Breast cancer awareness month tends to focus on women since most patients are women, but many people don’t know men can also get the disease. 

This is because all humans are born with breast tissue and the small amount men retain throughout life makes it possible for them to develop the condition. Unfortunately, research shows that many men are not aware that they are at any risk. In fact, 1 out of every 100 people diagnosed with breast cancer is a man and about 500 American men will die of the disease in 2019. 

How is it possible for men to get breast cancer?

All humans are born with a small amount of breast tissue, which includes glands, ducts and fat. Puberty causes women to develop more breast tissue, but the small amount of breast tissue men have makes it possible for them to develop breast cancer. Research shows many men are not aware that they are at any risk. There are also social and cultural factors that can hinder diagnosis and make treatment and recovery even more difficult for men. Hopefully greater awareness that breast cancer can happen to people of any gender will help reduce stigma and promote earlier diagnosis, when the disease is most treatable. 

What are the unique concerns for men diagnosed with breast cancer? 

Since breast cancer awareness month is strongly associated with women and “pink ribbon culture,” men diagnosed with this disease may feel marginalized and have social and psychological struggles along with the medical implications of the condition. These stereotypes may deter men from seeking medical attention, professional and social support and put them at increased risk for body image and identity concerns. Men diagnosed with breast cancer have reported concealing their conditions in order to avoid stigma, being afraid that disclosing their condition would exclude them from certain social groups and fear that treatments—such as mastectomy—would be emasculating. Almost all literature and support for breast cancer patients is geared toward women, which may leave many men feeling excluded and alienated. High-risk men being screened for breast cancer report feeling awkward and alienated in waiting rooms full of women. Men who successfully dealt with the challenges of a breast cancer screenings or diagnosis reported various coping mechanisms including using humor, reframing their masculine identities on their own terms and engaging in breast cancer awareness, advocacy and support.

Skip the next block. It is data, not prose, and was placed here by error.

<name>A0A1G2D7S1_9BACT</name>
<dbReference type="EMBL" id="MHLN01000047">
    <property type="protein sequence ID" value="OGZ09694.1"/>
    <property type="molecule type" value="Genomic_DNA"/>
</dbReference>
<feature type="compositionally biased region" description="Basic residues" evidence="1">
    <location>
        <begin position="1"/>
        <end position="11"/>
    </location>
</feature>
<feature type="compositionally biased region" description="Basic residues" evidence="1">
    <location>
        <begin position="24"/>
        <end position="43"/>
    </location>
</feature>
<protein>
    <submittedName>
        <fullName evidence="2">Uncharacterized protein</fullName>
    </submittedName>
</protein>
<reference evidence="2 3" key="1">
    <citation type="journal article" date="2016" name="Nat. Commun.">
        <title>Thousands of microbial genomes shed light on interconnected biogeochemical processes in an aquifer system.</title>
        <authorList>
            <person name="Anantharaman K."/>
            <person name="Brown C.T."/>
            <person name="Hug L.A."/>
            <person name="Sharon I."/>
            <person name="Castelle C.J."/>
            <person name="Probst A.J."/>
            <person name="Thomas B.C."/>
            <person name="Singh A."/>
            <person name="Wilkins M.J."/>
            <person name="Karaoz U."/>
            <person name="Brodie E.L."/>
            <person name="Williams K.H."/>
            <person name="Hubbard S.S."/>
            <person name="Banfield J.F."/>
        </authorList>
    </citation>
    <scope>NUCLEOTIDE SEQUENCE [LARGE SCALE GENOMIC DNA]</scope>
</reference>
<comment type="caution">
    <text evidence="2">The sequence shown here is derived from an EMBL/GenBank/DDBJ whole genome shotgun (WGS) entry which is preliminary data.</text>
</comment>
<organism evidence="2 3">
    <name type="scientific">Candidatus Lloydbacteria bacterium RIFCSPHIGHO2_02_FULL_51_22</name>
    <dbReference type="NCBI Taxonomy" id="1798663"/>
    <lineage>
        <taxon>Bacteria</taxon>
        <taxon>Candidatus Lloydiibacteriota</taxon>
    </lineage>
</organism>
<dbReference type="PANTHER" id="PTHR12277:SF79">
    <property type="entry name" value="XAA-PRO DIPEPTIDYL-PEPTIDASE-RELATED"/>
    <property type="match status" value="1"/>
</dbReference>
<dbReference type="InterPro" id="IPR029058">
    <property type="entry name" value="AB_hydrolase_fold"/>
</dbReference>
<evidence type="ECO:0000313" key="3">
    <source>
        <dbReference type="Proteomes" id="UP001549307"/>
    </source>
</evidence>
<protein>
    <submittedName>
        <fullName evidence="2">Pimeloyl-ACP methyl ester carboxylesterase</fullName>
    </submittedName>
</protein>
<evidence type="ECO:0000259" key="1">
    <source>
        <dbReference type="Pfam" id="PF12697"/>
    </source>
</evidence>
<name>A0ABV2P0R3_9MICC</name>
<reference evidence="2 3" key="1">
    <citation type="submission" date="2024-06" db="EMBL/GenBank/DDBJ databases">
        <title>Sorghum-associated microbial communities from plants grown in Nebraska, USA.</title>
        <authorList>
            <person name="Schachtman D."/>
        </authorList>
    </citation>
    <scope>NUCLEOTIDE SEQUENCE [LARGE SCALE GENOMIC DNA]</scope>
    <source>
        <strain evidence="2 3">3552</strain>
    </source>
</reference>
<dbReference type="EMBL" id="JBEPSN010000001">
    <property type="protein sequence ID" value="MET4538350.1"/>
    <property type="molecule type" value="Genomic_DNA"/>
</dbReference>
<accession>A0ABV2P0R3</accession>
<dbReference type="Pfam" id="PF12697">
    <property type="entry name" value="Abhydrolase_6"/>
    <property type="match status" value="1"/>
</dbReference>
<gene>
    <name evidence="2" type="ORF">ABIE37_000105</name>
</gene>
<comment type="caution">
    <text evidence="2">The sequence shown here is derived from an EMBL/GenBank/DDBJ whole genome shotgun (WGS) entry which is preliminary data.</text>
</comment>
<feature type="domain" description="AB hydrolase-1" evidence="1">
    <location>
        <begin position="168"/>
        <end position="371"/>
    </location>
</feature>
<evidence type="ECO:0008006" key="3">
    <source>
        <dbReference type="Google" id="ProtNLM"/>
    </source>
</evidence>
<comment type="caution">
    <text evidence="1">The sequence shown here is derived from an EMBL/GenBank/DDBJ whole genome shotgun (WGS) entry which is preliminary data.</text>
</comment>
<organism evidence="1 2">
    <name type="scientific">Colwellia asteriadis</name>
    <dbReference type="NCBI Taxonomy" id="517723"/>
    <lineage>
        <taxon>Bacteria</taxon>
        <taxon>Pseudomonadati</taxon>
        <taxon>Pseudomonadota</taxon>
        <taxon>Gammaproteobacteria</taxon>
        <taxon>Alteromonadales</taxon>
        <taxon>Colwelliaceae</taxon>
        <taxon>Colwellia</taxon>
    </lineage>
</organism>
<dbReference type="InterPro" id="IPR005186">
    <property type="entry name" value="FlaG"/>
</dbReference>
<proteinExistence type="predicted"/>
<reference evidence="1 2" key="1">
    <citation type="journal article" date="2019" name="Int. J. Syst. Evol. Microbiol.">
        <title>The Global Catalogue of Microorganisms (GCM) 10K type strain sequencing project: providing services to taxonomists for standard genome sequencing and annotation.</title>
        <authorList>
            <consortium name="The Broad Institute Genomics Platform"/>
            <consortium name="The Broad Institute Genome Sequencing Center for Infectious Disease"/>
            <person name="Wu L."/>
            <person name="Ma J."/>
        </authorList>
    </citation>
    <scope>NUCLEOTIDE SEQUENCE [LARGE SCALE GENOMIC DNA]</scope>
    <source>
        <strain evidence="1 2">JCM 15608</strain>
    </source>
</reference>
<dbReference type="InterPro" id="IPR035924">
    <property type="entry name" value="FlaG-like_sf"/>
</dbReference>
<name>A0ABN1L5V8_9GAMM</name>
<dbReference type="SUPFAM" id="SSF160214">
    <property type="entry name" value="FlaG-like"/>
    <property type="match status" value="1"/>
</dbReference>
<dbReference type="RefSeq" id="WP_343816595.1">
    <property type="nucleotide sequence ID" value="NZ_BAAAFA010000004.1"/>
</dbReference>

What are the risk factors for breast cancer in men?

Research shows that unlike women, most male breast cancers are not genetically linked. More than half of women with breast cancer have a related gene—45-65%—while less than 1% of men do. Though younger men can get the disease, age is a significant risk factor. The average man is 67 years old when diagnosed, compared to 62 years old for women. Since the majority of breast cancers in men are hormone-responsive, elevated levels of estrogen are thought to predispose men to breast cancer. Studies show that men with the highest levels of estrogen were over twice as likely to be diagnosed with breast cancer. Conditions that can lead to elevated estrogen levels in men include gynecomastia, liver disease, testicular abnormalities and obesity. A recent study showed that adolescent obesity—independent of adult weight—can increase rates of breast cancer for men. African American men are also diagnosed at higher rates than whites. Men with BRCA gene mutations are also at elevated risk and may benefit from regular self examinations and medical screenings. The lifetime risk for male breast cancer in BRCA2 carriers ranges from 2.8% to 6.9% by ages 70 to 80 respectively.

How is breast cancer diagnosed and treated in men?

The most common symptom of breast cancer in men is a lump or unusual thickening in the breast or chest tissue. Other signs can include nipple retraction, bleeding or discharge from the nipple, chest skin ulceration and swelling of underarm glands. Breast cancer in men is often diagnosed at a later stage and on average tumors are larger than when they are found in women. Experts speculate this occurs because men are less likely to know that they are at risk for breast cancer—unlike women who are encouraged to perform regular self-examinations—and may be less likely to visit the doctor, especially for this problem. 

Currently there are not separate protocols for treating breast cancer in men, so doctors usually base treatment on what has worked best for post-menopausal women. The most common treatment is mastectomy. Radiation, chemotherapy and endocrine/hormone therapy may also be used. Though more research is needed, breast/chest-preserving strategies that reduce surgical disfigurement and have better cosmetic outcomes may be just as effective as more aggressive interventions. Due to their small numbers, men have traditionally been excluded from breast cancer studies and male breast cancer is very understudied, which means there is very little direct research for male-specific treatment options. Some studies are beginning to accept both genders or are focused exclusively on men, which could help develop male-specific treatment protocols. 

Take our quiz on breast cancer and nutrition to learn more about how to manage risk.